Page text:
On September 13, 2022, the U.S. Fish and Wildlife Service announced a proposal to list the tricolored bat (Perimyotis subflavus) as endangered under the Endangered Species Act (ESA). As of the time of this proposed listing, guidance and regulations have not yet changed; however, changes may be expected—as is the case for the northern long-eared bat, which will be ruled on in November.
Based on a thorough review of the species’ status, the species was found to have declined so dramatically across its range that it now meets the definition of endangered under the ESA. White-nose syndrome has caused estimated declines of more than 90% in affected tricolored bat colonies and is currently present across 59% of the species’ range.
In the United States, the tricolored bat’s range includes Alabama, Arkansas, Colorado, Connecticut, Delaware, Florida, Georgia, Illinois, Indiana, Iowa, Kansas, Kentucky, Louisiana, Maine, Maryland, Massachusetts, Michigan, Minnesota, Mississippi, Missouri, Nebraska, New Hampshire, New Jersey, New Mexico, New York, North Carolina, Ohio, Oklahoma, Pennsylvania, Rhode Island, South Carolina, South Dakota, Tennessee, Texas, Vermont, Virginia, Wisconsin, West Virginia, Wyoming, and the District of Columbia.
During winter, tricolored bats hibernate in caves, abandoned mines, and abandoned tunnels ranging from small to large in size. In the southern U.S., tricolored bats may hibernate in road-associated culverts. During spring, summer, and fall months, they roost primarily among leaf clusters of live or recently dead deciduous hardwood trees. They also roost among Spanish moss in the south and bearded lichen in the north.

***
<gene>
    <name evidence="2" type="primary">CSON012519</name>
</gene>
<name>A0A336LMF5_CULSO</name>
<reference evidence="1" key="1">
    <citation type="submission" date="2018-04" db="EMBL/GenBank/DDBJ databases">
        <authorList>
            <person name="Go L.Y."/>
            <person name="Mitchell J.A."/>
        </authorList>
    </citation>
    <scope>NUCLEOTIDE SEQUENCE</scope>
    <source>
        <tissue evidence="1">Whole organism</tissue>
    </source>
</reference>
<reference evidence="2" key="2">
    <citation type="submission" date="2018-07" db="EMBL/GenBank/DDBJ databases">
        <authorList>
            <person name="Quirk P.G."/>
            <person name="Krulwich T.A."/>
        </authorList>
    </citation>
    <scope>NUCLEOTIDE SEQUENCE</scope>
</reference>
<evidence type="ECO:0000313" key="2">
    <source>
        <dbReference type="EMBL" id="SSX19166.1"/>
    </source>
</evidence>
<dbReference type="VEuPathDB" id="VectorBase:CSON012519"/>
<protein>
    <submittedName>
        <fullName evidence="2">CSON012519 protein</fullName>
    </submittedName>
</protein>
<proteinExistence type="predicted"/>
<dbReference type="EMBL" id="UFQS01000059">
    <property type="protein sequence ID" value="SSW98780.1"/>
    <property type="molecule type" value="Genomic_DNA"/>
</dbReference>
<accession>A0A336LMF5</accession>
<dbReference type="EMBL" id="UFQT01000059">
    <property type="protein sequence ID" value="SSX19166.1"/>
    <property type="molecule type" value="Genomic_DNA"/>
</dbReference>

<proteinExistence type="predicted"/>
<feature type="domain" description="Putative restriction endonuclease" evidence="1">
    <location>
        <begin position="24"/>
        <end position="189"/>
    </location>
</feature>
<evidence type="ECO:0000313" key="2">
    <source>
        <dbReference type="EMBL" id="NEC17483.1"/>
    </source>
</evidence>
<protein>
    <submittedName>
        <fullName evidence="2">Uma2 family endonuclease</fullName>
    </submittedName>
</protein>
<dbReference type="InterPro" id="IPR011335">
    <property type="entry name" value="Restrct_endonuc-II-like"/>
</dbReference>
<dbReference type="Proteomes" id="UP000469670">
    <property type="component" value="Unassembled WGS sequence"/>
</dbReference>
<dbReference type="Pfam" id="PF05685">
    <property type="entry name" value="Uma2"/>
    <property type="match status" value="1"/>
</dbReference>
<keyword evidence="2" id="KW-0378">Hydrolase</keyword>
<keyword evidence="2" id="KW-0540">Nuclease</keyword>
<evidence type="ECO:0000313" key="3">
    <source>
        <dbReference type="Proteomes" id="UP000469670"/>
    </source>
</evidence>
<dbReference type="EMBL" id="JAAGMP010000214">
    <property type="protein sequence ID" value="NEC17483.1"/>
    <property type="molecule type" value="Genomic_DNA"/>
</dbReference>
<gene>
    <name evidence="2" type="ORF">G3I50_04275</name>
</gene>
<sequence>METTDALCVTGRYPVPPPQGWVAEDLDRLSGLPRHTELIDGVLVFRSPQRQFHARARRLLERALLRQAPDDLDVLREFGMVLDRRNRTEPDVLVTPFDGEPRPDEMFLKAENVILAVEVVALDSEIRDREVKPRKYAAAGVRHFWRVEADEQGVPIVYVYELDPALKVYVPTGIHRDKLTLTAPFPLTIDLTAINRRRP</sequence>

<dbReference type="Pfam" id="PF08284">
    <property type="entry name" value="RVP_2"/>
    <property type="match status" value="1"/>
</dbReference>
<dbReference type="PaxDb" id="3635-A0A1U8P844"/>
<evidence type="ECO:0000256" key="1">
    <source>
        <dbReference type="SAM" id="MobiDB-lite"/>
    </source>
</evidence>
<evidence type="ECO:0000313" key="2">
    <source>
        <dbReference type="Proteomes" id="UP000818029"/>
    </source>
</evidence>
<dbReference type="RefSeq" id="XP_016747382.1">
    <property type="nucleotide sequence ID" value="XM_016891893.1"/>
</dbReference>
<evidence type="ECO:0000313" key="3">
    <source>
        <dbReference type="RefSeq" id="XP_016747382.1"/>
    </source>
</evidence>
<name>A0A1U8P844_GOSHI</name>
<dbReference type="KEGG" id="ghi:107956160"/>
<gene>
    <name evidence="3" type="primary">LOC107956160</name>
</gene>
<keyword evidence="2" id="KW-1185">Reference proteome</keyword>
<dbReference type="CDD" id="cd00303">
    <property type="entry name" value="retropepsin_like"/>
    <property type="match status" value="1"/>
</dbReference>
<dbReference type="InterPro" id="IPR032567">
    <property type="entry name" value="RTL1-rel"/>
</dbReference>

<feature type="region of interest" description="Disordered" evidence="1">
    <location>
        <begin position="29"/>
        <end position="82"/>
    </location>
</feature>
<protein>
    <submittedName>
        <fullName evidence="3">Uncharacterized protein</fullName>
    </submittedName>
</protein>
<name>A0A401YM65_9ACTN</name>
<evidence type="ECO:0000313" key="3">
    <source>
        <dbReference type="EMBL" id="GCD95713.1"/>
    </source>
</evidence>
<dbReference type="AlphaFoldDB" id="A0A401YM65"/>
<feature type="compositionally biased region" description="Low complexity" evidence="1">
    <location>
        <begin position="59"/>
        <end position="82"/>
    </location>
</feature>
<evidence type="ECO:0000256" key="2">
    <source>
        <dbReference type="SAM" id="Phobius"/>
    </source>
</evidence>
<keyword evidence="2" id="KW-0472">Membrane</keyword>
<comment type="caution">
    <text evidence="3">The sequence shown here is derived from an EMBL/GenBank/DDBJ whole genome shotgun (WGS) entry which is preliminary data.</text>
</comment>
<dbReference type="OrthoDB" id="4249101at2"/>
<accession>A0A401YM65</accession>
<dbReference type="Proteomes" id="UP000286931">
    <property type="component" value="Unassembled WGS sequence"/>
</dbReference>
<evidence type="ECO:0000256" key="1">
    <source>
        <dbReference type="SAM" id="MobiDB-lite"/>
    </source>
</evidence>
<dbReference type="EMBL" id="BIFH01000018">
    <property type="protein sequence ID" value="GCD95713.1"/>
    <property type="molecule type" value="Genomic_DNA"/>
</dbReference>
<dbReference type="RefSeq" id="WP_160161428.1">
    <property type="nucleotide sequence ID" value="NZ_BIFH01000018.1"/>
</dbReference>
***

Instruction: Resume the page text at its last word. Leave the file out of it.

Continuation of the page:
The proposed rule to list the tricolored bat as endangered appears in the September 14, 2022, Federal Register. Public comments on the proposal may be submitted through November 14, 2022.
Transportation projects covered under various programmatic consultations will not be impacted by the reclassification provided they are completed by the end of the year. Biologists strongly encourage mist-net surveys proposed for the 2022 summer survey season to include radiotelemetry for both species. EnviroScience bat biologists routinely conduct both acoustic and mist-net bat surveys, develop conservation and management plans, and work with clients to create conservation and avoidance measures. Our team is qualified and able to help you navigate your project through the ESA Section 7 Consultation process. We are keeping up with the latest information and are available at 800.940.4025 to answer any questions or concerns as to what this proposed reclassification may mean for your projects.
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